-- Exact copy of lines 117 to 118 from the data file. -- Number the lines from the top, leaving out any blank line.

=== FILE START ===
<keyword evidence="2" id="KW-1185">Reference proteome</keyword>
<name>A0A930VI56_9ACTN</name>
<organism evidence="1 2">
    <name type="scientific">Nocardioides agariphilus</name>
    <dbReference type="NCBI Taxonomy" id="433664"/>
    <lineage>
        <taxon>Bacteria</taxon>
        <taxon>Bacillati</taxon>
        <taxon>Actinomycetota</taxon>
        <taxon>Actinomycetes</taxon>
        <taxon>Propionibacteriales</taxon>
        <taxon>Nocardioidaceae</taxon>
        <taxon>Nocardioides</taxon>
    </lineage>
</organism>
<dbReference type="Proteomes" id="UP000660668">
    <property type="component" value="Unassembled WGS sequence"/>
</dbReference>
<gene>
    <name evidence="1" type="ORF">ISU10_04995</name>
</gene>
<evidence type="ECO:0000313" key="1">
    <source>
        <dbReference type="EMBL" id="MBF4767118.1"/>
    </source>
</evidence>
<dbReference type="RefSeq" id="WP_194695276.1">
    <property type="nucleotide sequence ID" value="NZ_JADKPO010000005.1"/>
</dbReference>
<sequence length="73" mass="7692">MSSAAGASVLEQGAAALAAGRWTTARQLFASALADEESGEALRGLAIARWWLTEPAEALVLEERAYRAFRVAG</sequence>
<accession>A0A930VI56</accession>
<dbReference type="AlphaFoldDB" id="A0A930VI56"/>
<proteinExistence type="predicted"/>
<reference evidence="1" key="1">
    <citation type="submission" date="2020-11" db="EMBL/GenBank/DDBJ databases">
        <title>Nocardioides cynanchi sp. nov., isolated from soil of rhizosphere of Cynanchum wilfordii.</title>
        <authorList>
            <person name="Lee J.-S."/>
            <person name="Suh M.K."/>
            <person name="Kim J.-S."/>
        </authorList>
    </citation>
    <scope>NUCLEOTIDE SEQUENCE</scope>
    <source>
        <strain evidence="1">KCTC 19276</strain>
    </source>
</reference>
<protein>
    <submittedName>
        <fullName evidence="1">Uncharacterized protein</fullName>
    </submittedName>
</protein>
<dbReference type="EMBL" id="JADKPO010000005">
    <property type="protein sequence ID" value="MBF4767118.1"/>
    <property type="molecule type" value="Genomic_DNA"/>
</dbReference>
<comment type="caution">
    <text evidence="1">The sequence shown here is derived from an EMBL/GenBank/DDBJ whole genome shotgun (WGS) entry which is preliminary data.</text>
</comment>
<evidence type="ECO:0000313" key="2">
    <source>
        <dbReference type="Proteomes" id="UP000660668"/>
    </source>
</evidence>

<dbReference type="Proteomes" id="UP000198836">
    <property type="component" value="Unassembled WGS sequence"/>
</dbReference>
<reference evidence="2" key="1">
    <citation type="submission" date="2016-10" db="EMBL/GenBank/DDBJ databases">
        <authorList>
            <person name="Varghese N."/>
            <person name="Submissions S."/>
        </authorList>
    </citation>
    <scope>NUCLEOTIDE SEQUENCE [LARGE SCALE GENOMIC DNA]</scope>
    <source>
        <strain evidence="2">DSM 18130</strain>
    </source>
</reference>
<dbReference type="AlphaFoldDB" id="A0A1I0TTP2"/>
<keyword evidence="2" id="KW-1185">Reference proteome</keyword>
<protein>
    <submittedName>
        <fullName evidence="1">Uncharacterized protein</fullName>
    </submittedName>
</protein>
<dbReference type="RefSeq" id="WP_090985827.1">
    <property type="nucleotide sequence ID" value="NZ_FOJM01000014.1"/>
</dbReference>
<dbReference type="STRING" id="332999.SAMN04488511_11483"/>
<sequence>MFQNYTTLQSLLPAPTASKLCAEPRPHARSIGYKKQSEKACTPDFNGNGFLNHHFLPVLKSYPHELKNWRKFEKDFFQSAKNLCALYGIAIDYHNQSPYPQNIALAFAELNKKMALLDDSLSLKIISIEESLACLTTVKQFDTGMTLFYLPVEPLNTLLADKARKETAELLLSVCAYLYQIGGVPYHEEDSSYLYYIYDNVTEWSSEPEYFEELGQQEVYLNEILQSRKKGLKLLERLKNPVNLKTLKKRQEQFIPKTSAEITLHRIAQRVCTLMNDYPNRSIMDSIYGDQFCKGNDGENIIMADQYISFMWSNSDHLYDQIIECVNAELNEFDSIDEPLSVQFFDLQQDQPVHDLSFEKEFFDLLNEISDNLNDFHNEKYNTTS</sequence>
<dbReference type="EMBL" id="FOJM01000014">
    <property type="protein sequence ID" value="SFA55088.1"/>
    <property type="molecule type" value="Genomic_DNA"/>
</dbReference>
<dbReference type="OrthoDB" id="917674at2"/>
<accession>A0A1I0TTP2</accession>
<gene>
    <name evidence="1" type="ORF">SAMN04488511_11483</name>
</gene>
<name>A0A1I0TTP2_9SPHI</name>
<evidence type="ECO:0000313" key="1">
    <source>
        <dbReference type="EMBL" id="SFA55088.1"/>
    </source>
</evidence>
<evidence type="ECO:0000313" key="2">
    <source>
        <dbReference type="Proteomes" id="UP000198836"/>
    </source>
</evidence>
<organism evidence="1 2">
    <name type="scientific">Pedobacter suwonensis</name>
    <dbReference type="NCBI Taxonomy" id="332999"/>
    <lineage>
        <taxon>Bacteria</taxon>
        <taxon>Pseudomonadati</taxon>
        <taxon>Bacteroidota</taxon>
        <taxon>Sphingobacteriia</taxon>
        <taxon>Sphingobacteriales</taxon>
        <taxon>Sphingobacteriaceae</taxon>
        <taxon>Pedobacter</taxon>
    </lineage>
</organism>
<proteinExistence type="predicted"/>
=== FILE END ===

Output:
        <taxon>Pseudomonadati</taxon>
        <taxon>Bacteroidota</taxon>